Disputing Blog by Karl Bayer, Victoria VanBuren, and Holly Hayes
Edna Sussman, SussmanADR LLC, has published “The Arbitrator Survey: Practices, Preferences and Changes on the Horizon,” The American Review of International Arbitration, 2015/Vol. 26, No. 4. In her article, Ms. Sussman discusses her recently conducted survey regarding the preferences and decision-making of 401 domestic and international arbitrators.
Here is the abstract:
Arbitration counsel want to win. Understanding how arbitrators think, what they favor, how they make decisions, and how they work together can guide counsel in devising their strategy and developing their presentations. For their part, arbitrators want to provide a fair hearing that meets the parties’ needs. Knowing how other arbitrators handle various procedural aspects, what influences their thinking, and what they prefer can inform arbitrators in conducting their own arbitrations most effectively. Several excellent works have been published in recent years which approach the subject of arbitrator decision-making from the perspective and mindset of many notable arbitration practitioners. However, empirical data based on a pool of arbitrator responses is scarce. In order to inform the arbitration community and advance the knowledge base on arbitrator preferences and decision-making, I conducted a survey. The survey was distributed through various listservs both in the U.S. and to colleagues around the world and drew 401 responses. This article reports and comments on the survey responses, grouped into six sections: the constitution of the tribunal, fundamentals, narrowing the issues and preliminary views, deliberations, the award, and mediation. It is hoped that the discussion will aid counsel and arbitrators in the conduct of arbitrations and provoke consideration of ways to improve the process in the never-ending search for excellence in arbitration.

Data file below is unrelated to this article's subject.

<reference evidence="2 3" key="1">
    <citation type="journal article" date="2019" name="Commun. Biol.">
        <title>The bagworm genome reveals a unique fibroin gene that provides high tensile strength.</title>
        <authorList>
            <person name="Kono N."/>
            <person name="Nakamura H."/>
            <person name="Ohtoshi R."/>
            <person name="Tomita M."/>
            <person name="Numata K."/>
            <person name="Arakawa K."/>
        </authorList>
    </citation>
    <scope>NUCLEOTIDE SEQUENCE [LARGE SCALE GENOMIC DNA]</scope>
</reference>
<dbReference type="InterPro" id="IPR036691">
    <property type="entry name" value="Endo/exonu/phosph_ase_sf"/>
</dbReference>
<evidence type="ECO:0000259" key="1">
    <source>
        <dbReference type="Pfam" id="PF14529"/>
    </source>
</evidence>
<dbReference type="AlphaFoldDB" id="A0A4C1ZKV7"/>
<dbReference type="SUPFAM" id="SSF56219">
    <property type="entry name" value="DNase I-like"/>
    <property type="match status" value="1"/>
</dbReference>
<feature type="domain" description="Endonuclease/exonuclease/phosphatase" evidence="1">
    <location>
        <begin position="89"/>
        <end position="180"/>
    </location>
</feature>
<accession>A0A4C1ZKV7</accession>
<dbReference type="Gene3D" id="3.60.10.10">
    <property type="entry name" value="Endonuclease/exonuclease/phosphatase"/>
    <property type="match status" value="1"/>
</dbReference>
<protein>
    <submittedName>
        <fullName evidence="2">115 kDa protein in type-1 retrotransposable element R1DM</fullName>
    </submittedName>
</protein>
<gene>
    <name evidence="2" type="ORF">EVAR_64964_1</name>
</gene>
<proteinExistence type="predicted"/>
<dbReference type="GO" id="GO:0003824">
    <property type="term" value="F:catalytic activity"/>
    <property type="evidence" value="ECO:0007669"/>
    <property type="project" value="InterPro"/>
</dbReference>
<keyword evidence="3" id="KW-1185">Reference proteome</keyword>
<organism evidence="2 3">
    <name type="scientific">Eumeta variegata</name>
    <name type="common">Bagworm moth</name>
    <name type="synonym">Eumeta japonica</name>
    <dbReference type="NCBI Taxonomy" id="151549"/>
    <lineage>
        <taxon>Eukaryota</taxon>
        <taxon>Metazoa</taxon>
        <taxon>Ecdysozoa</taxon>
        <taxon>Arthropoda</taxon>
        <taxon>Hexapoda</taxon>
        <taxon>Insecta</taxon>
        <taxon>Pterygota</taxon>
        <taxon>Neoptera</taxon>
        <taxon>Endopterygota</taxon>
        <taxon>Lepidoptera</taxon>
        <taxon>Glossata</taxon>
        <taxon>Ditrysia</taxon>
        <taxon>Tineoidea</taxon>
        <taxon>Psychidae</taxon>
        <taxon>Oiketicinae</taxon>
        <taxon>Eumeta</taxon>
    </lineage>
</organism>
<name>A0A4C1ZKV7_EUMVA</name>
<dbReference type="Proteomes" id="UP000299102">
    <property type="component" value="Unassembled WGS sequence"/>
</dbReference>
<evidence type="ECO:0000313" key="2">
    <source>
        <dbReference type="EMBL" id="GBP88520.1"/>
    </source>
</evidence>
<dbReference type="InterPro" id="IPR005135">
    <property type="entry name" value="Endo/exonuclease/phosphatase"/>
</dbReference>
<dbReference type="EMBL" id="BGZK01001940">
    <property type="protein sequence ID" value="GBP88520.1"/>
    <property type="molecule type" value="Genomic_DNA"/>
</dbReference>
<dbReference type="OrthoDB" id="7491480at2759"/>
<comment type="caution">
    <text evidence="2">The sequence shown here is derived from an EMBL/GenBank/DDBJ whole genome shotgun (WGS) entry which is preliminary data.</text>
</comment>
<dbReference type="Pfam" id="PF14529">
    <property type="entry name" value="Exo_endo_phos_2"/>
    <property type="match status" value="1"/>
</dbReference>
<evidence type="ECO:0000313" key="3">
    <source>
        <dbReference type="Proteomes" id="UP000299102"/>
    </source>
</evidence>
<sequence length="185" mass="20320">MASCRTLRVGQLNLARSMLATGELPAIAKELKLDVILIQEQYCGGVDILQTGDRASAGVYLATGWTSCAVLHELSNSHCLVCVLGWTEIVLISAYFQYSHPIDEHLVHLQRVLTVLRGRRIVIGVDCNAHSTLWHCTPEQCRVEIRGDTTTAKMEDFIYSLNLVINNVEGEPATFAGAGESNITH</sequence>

Language conveys much more than the specific meanings of chosen words. Language conveys attitudes, mind-sets and perspectives. It both influences behavior and is influenced by behavior. Thus, collaborative law attorneys...By Sharon Lowenstein